It’s another Sunday in that time of the year. The overflow in the Kainji Dam accounts for the improvement in nationwide electricity supply, contrary to belief in the effect of a new political administration. Yea, the rainy season is well and truly upon us in this part of the world (sorry, no Winter or Spring here), and movement would ordinarily be restricted, but not on this day of the week. It’s the day of the Lord, the day people (should) rest from their day jobs and spend two (or three, or seven) hours communing with the Creator.
The skies begin to weep, but people in these parts are seldom deterred by wet conditions. They just have to get to church; they cannot afford to miss out on the motivational speeches, prophecies and laying on of hands that would last them for another six days. For them, their clothes get soaked to the glory of the Lord, and (for those who would get drenched for lack of a means of transport besides their feet), Pneumonia is a divine visitation.
For me, it’s a different kind of Sunday service. The weather preaches to me, and the sounds made by these raindrops as they hit the ground are enough to serve as a sermon for the day. The winds remind me of His presence, something that transcends the largest of basilicas, and has nothing to do with where we dress up to on days like this. The clouds get darker but the sky remains, and if that does not display the perennial nature of God’s love in spite of any and every situation, I don’t know what will. The rain descends at a turbulent pace and without warning, and I don’t see a better way for Nature to explain how God’s blessings fall on us at His own time, and how His gifts are without repentance. He wraps us in His love firmer than any blanket ever would, and in this cold world we live in, His Word goes farther in soothing our souls than cups of tea.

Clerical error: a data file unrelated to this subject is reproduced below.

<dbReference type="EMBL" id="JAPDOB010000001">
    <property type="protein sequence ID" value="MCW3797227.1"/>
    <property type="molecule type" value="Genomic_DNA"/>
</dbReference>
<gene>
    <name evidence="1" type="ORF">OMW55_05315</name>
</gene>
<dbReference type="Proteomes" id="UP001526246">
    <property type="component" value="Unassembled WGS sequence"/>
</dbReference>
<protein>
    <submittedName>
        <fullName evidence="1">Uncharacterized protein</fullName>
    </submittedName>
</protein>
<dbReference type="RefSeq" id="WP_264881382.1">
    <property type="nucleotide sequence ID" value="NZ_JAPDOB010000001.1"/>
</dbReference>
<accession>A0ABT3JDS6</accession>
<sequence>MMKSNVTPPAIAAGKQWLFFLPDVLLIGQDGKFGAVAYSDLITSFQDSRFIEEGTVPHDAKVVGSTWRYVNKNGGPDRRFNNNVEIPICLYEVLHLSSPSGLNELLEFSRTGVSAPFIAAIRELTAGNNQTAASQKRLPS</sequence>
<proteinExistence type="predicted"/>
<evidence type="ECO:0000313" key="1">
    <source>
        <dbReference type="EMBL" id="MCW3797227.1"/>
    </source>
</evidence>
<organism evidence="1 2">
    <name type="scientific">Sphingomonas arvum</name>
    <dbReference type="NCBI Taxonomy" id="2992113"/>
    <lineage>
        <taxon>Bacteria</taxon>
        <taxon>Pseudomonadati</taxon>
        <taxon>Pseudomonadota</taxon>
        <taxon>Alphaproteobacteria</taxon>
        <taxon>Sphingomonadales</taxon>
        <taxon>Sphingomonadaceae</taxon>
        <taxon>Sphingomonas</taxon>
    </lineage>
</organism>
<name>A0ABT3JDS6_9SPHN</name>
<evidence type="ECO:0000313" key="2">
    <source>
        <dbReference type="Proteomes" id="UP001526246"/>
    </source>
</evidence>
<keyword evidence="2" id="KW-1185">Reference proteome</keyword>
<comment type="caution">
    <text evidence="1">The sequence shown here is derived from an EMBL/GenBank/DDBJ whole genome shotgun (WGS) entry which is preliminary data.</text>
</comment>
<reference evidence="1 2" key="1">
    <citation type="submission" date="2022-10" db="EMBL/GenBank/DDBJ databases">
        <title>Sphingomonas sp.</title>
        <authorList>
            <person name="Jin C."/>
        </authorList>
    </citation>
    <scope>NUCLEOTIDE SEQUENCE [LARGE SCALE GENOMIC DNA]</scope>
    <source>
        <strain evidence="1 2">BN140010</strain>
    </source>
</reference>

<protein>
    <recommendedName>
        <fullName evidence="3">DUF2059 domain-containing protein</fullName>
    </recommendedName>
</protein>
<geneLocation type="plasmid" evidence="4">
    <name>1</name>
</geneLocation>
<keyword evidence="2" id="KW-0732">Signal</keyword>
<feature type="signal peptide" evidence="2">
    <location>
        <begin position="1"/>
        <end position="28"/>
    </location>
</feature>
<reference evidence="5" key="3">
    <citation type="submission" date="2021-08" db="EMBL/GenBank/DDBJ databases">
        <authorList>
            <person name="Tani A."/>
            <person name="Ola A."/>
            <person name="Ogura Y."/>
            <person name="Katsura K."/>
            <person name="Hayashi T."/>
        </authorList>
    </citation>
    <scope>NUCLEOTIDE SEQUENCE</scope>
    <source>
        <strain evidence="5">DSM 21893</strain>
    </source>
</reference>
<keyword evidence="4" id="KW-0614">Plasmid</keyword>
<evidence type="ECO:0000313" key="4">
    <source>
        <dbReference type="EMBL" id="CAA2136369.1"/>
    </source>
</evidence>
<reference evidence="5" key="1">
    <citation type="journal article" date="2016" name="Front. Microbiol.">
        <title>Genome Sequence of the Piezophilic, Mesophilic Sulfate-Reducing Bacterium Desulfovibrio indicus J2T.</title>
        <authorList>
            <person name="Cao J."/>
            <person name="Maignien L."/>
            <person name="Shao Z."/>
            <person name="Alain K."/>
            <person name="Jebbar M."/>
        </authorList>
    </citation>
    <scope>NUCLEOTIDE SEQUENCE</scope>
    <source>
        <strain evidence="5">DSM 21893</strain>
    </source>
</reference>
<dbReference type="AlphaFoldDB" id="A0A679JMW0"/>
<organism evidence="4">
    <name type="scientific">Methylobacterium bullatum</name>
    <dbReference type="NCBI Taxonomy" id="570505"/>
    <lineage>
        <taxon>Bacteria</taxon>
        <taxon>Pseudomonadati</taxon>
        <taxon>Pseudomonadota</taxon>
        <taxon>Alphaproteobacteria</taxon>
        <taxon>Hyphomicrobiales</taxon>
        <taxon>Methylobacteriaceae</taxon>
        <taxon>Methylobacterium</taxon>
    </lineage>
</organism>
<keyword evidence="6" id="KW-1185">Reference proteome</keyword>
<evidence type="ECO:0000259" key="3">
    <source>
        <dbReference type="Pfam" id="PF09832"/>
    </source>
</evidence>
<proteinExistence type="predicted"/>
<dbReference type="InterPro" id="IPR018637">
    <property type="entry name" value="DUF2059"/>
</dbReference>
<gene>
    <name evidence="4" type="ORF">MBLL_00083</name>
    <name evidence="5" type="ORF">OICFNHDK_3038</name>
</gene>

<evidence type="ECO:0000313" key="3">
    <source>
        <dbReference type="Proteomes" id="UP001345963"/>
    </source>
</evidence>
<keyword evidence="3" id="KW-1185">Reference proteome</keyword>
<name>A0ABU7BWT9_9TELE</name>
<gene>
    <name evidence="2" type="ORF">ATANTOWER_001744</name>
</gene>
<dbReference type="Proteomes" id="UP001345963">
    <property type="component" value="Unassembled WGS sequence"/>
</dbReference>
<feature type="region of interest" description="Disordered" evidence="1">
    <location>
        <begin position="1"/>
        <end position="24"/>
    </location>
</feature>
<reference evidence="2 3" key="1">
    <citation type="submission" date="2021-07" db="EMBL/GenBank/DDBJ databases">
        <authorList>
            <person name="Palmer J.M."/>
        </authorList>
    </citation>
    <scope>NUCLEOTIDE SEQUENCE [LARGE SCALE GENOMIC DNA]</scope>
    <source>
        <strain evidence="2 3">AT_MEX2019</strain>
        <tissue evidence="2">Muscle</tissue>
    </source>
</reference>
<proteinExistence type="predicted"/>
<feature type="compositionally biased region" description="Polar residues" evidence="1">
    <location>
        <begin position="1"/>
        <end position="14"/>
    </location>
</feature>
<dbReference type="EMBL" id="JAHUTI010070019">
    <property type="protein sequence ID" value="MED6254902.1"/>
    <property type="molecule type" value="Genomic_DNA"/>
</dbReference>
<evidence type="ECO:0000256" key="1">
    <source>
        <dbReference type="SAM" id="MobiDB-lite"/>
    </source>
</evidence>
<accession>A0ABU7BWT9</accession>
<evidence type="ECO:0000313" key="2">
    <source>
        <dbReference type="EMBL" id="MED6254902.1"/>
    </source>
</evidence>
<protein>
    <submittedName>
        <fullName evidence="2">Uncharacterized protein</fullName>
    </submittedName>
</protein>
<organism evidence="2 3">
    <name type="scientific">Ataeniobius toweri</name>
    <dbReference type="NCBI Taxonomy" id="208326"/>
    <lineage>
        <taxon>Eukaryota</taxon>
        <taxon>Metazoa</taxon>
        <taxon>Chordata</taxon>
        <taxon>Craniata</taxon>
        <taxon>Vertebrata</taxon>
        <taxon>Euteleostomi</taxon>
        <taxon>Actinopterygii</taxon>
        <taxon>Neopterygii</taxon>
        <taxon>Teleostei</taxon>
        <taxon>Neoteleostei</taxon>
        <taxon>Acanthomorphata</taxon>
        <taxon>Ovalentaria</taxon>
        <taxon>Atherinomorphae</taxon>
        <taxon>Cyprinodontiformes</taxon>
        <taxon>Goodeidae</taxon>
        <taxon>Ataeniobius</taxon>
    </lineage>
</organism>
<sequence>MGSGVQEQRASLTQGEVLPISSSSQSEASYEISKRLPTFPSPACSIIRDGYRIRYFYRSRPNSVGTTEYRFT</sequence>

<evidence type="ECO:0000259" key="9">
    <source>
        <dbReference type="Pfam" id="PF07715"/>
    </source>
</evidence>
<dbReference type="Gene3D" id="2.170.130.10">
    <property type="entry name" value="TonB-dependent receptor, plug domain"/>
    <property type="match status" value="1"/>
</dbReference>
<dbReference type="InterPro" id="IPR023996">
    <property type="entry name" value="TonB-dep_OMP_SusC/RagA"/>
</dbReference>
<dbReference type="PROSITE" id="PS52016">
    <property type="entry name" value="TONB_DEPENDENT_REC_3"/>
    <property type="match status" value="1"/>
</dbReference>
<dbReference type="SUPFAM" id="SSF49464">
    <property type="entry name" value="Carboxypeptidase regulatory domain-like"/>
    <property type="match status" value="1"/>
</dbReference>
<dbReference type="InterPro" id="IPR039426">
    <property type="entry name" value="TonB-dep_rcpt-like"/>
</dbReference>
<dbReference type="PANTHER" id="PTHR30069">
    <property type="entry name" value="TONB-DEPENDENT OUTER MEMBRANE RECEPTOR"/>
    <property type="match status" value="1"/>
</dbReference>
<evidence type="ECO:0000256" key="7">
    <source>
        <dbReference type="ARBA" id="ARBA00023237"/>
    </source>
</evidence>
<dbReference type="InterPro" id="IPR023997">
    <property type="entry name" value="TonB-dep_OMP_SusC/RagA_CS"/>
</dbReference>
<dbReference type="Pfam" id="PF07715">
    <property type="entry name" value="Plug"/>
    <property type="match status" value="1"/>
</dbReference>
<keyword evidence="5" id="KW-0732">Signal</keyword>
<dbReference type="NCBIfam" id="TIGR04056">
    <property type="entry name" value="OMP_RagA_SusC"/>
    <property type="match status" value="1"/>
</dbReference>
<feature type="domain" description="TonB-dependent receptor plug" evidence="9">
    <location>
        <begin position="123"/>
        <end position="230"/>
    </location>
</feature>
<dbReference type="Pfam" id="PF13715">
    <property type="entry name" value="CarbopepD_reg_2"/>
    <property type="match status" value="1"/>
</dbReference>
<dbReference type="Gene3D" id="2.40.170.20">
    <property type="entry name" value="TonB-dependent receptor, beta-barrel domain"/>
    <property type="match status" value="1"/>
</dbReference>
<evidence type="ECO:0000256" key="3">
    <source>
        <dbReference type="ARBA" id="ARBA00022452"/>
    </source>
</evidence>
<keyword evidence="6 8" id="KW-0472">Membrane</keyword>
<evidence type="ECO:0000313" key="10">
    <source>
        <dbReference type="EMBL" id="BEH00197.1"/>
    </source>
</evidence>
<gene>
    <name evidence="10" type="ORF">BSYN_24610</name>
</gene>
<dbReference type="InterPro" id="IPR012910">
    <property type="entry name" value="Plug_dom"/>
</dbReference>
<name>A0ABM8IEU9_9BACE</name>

Well, no one can read my mind, least of all Sister Deborah, my widowed neighbour from the other end of the street. I see how she looks at me scornfully as she heads out to church, and how she points at me as she speaks to her three children, Jehoshaphat, Bathsheba and Habakkuk. She is probably telling them that they should never subscribe to my choice of staying indoors today, that I am a sinner, that if I die that day I would definitely end up in the fiery Lake.
Deborah is not alone in her ideology. We have all expressed it at one time or the other; that look we give to the guy who says “pray for me” as he plays Football while we head out to Sunday service, those thoughts we harbour about our grand-parents who have stopped going to church, that condescending manner with which we speak to our non church-going university roommate when we return from fellowship with an overdose of Holy Ghost anointing.
But then, who stipulated that Sunday be set aside as the day of worship? God, or man? See, this is the issue I have with the Church….for all its good intention, it appears to fall into the temptation of assuming the role of God every now and then. The Church is the bride of Christ, and when it tries to play the role of a groom, the essence of our faith is defeated. All of a sudden, not dressing up to some large, well-decorated building on a particular day of the week marks you out as a candidate for Eternal Damnation!